Malpractice fears are the No. 1 cause of overtreatment, physicians say

Physicians overall feel overtreatment is common in healthcare, according to a study in PLOS One.

For the study, researchers surveyed 2,106 physicians regarding topics related to overtreatment and unnecessary healthcare.

The study found physicians believe a median of 20.6 percent of healthcare was unnecessary. This includes 22 percent of prescription medications, 24.9 percent of tests and 11.1 percent of procedures.

Physicians also weighed in on why they believe overtreatment occurs. Researchers said "fear of malpractice" (84.7 percent), "patient pressure/request" (59 percent) and "difficulty accessing medical records" (38.2 percent) were among the top reasons cited by respondents.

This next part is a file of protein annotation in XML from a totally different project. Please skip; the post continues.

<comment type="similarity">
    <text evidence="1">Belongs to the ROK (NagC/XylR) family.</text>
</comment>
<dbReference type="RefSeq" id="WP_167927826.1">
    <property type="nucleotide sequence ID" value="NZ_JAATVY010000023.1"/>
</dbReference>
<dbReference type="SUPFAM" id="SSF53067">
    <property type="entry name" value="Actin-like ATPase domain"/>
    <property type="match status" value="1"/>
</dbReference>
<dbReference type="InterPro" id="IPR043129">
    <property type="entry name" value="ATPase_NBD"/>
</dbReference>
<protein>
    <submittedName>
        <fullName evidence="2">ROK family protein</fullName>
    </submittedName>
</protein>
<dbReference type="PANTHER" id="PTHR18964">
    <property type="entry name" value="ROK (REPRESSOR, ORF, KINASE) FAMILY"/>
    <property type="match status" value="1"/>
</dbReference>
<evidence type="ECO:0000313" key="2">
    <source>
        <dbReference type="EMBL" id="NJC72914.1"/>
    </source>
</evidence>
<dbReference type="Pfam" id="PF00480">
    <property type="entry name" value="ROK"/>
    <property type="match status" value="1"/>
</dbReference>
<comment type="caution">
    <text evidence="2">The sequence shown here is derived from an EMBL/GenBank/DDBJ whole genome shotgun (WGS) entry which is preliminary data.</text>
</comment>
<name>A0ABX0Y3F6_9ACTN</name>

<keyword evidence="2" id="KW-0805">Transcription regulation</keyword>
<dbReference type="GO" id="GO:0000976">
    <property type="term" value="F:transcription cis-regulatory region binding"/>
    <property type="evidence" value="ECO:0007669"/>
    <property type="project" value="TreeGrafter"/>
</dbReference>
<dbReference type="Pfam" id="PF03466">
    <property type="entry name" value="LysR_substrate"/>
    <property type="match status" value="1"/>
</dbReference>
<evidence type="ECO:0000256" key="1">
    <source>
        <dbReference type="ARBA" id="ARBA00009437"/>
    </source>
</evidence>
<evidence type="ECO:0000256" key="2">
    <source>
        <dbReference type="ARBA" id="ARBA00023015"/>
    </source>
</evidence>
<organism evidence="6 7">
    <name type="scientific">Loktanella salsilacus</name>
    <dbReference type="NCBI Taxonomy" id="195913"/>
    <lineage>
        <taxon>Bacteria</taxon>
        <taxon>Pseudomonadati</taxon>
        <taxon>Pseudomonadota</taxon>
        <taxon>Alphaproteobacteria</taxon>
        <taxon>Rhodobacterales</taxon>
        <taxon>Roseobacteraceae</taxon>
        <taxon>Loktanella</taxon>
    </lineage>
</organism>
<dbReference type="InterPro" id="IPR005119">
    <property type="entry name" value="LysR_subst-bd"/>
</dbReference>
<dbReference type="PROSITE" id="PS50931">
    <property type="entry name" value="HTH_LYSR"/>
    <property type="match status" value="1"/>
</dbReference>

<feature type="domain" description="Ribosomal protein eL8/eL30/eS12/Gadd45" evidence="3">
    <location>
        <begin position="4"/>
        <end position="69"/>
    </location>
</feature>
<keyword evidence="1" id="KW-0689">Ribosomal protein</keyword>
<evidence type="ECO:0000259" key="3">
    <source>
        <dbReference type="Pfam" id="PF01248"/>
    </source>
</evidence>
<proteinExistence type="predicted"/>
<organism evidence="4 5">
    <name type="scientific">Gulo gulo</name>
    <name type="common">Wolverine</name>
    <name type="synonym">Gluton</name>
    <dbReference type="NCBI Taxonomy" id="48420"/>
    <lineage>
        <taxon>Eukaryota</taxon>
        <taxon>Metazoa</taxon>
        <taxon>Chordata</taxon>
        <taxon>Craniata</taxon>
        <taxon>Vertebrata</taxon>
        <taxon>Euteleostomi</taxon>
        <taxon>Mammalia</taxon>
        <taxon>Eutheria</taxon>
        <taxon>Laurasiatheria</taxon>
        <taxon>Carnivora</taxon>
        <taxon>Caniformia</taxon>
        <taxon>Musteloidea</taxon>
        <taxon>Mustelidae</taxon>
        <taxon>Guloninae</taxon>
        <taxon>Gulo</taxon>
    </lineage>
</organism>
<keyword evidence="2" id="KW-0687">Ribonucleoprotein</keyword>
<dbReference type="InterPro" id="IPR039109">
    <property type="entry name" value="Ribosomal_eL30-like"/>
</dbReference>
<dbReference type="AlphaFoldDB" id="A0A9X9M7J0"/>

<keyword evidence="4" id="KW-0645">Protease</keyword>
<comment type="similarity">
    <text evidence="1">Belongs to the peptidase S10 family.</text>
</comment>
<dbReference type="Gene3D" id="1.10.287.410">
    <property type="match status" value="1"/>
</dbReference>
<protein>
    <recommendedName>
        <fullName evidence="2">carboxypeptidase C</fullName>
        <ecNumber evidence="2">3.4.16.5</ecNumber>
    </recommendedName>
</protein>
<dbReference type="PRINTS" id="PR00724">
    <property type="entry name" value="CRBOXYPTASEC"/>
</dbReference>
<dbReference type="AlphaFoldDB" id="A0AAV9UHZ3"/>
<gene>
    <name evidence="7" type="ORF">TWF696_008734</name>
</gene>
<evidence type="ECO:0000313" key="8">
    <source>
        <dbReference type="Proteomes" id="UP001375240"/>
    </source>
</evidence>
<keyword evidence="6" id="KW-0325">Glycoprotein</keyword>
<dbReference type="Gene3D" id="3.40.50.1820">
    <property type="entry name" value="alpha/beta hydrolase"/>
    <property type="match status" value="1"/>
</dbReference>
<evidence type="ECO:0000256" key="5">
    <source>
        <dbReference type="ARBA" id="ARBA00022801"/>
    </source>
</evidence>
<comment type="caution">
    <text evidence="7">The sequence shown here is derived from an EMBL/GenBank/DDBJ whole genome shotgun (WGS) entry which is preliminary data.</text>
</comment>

As far as potential solutions to overtreatment, more than half of respondents (55.2 percent) cited "training residents on appropriateness criteria," according to the study. Fifty-two percent of respondents cited "easy access to outside health records," while a similar number (51.5 percent) cited "more practice guidelines."

Additionally, the study found nearly 71 percent of respondents said they believe unnecessary procedures are more likely when physicians profit from them. Most respondents also said they believe healthcare utilization and costs could be decreased by placing less of a focus on fee-for-service physician compensation.

"From the physician perspective, overtreatment is common. Efforts to address the problem should consider the causes and solutions offered by physicians," the study authors concluded.


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